KUWAIT - The Divided Zone.
There are the two offshore oil wells, the Lulu group, to the east. The group are said to contain nearly 1 bn barrels of oil found in a Middle Cretaceous formation, believed to be connected to Iran's Esfandiar field.
There are also three gas wells at Dorra, said to contain more than 35 TCF of non-associated gas in a Middle Cretaceous formation. In the same area, another Middle Cretaceous formation is said to contain about 163m barrels of oil. These oil and gas deposits are yet to be developed by the operator, Arabian Oil Company (AOC) of Japan.
The onshore oilfields in the Divided Zone are Wafra (discovered in 1953), where 18.9-23.5 deg. API oils have been produced from Middle and Lower Cretaceous formations; South Umm Gudair (discovered in 1966) which is an extension of Umm Gudair, producing 24.3 deg. oil and Lower Cretaceous formation, and South Fuwaris (discovered in 1962) producing 25 deg. oil from Middle and Lower Cretaceous formations. These oils are very sour, with 3.5-4% sulphur. The operator, Texaco, has found lighter oils in other formations which it has developed in recent years (see Part 2).
The Reserves: After March 1991, Kuwait's proven recoverable oil reserves were put officially at 96.5 bn barrels, including 2.5 bn barrels in Kuwait's share of the Divided Zone. These figures, unchanged by early 1999, were based mostly on a 1985-87 re-evaluation of earlier reserves data and estimates of recovery factors.
Before August 1990, the official estimate of Kuwait's recoverable oil reserves including its share of the Divided Zone was 97.1 bn barrels. This meant Kuwait only lost 600m barrels of oil as a result of both Iraq's torching of about 800 oil wells in February 1991 and Kuwaiti production since then. But independent experts said in April 1992, after the well fires were put out, that Kuwait may have lost "billions of barrels" of oil burned. Total oil in place is said to be in excess of 200 bn barrels.
The re-rating of oil reserves began in 1984, after the new oil discoveries (see OMT), when KPC raised the total to 92.7 bn barrels compared to 67 bn in 1983. In 1987 it raised the total to 94.57 bn barrels. On Jan. 1, 1990, its official estimate was 97.1 bn barrels.
Proven reserves of natural gas, including Kuwait's share of the Divided Zone, have been officially estimated at 52.4 TCF, compared to about 46 TCF in early 1990. Most of these reserves are associated with oil. Reserves of gas also contain substantial amounts of liquids.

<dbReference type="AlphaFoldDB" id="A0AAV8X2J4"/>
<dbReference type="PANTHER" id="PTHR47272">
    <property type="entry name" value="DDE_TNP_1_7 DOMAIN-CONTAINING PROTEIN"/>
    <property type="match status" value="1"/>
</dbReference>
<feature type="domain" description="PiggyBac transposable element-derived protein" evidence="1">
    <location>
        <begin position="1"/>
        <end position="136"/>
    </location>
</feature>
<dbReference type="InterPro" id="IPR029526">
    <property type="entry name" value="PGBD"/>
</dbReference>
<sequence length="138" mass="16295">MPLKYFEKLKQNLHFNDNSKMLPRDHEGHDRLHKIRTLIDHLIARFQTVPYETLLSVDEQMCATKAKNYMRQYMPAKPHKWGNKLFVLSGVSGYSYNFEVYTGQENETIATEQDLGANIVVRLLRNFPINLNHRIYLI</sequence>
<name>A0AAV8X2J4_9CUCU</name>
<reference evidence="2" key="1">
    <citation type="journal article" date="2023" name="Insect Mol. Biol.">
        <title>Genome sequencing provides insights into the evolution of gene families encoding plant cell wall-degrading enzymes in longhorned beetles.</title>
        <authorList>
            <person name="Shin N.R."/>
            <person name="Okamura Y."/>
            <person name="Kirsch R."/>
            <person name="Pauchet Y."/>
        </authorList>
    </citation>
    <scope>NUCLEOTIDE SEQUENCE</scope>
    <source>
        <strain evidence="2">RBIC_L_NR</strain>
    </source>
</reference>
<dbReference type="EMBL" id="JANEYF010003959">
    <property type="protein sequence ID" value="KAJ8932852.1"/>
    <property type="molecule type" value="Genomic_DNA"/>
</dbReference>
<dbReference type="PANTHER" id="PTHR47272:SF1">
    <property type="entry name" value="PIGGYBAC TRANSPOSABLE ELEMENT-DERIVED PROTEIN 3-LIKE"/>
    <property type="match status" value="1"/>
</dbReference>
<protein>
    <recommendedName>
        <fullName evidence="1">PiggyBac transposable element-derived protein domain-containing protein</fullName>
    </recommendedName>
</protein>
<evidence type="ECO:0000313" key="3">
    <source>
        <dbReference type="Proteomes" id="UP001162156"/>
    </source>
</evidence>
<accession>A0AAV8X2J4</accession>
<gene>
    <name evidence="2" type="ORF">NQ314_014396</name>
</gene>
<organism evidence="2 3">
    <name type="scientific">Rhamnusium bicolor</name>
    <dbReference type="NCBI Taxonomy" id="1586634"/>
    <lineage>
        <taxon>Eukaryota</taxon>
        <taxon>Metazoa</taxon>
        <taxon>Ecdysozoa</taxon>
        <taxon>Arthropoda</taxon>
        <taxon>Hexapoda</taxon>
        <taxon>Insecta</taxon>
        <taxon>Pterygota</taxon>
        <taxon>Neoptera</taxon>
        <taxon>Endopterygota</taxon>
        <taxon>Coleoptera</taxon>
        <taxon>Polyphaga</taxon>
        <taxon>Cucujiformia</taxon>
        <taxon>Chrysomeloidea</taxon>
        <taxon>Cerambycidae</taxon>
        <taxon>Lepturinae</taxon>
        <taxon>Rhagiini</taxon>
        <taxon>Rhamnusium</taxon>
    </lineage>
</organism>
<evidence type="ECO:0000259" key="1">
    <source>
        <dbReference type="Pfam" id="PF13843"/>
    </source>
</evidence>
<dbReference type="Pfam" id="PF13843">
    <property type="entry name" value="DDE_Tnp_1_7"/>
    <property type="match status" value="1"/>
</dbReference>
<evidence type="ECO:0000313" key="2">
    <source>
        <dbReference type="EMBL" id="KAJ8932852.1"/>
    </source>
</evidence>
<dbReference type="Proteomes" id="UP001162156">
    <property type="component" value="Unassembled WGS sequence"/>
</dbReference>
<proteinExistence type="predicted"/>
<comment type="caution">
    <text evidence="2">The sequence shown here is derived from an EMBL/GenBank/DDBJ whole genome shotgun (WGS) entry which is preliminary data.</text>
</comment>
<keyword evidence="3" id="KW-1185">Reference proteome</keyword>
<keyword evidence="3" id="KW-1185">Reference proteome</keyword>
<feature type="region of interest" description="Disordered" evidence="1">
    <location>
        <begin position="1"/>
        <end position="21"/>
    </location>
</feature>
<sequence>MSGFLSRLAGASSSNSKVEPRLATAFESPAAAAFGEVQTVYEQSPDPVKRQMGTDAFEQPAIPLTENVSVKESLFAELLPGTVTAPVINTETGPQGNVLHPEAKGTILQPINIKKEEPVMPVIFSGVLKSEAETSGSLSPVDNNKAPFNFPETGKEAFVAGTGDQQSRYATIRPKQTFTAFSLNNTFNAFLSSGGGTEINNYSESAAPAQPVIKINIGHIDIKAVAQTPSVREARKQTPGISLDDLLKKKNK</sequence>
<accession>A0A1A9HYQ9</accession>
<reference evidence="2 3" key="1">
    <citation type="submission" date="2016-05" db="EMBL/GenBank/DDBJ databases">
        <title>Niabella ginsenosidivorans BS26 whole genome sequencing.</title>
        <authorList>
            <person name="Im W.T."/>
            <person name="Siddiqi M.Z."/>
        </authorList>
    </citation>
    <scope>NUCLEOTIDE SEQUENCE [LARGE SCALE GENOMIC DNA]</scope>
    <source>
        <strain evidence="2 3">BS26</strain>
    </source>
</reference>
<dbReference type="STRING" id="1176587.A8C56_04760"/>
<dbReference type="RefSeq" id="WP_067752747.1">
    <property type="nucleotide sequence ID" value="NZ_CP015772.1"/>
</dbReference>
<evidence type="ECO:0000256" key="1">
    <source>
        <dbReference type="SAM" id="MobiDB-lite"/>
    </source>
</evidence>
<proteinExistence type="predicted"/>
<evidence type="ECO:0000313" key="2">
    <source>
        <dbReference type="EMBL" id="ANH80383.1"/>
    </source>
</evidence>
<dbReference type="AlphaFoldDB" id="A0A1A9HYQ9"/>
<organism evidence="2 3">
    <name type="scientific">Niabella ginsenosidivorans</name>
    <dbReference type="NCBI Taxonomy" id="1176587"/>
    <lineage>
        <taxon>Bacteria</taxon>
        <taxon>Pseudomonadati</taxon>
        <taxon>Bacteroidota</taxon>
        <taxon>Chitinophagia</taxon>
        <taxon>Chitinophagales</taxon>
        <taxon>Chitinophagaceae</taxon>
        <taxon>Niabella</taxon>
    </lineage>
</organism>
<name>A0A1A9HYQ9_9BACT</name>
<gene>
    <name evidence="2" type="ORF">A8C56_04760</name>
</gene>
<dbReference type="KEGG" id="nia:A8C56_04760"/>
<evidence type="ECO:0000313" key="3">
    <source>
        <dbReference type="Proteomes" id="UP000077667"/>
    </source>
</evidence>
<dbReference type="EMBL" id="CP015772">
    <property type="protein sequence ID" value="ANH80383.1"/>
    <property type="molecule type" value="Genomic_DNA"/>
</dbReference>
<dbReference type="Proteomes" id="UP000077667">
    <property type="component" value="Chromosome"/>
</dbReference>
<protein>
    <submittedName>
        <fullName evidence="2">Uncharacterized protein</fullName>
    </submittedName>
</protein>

Kuwait has long suffered from a shortage of natural gas, in view of a decrease in oil production in most of the 1980s. Its search for non-associated gas in deep Khuff formations did not bear good results. In 1987, a 400 MCF/day pipeline supplying Kuwait with associated gas from southern Iraq came on stream.
Before Iraq's 1990 invasion of Kuwait, it was calculated that every 1m b/d of Kuwaiti heavy crude oil was producing about 500 MCF/day of gas. To boost the gas yield, KPC's upstream unit Kuwait Oil Co. (KOC) in 1989 raised the production of Marrat's lighter oil which has a higher gas yield. New technology developed by Santa Fe was applied to the Marrat system, which boosted gas production.
The chemical composition of gas from the "Burgan 2" field usually has a high percentage of ethane (20%) and propane (14%). It has the richest propane content of all Middle East gases. This advantage had encouraged Kuwait in the early 1970s to build a major LPG export system. The system consisted of three units each with a capacity to process 16 MCM/day.
The chemical composition of gas associated with "Burgan 1" field is roughly as follows: 55% methane, 17% ethane, 10% propane, 3% N-butane, 1.2% isobutane, and 1.5% pentane. Its calorific value is 1,300 BTUs per cubic foot. To compare, "Burgan 2" gas has a calorific value of 1,450 BTUs per cubic foot, and is composed of: 65% methane, 20% ethane, 14% propane, 4.5% N-butane, 2% isobutane, 2.6% pentane, 1% N2, 1.5% CO2, and 0.1% H2S.
Gas is used for the LPG export plants, oilfield operations, power generation, water desalination, and the production of ammonia, cement, and petrochemicals. Demand was rising rapidly in the 1980s and KPC wanted to secure additional supplies of gas from abroad. Most of Kuwait's non-associated gas is believed to be of poor quality, however. This was one reason behind KPC's decision to base its petrochemical complex (on stream since late 1997) on naphtha, LPG, and other liquids from associated gas.
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|Publication:||APS Review Gas Market Trends|
|Date:||May 24, 1999|
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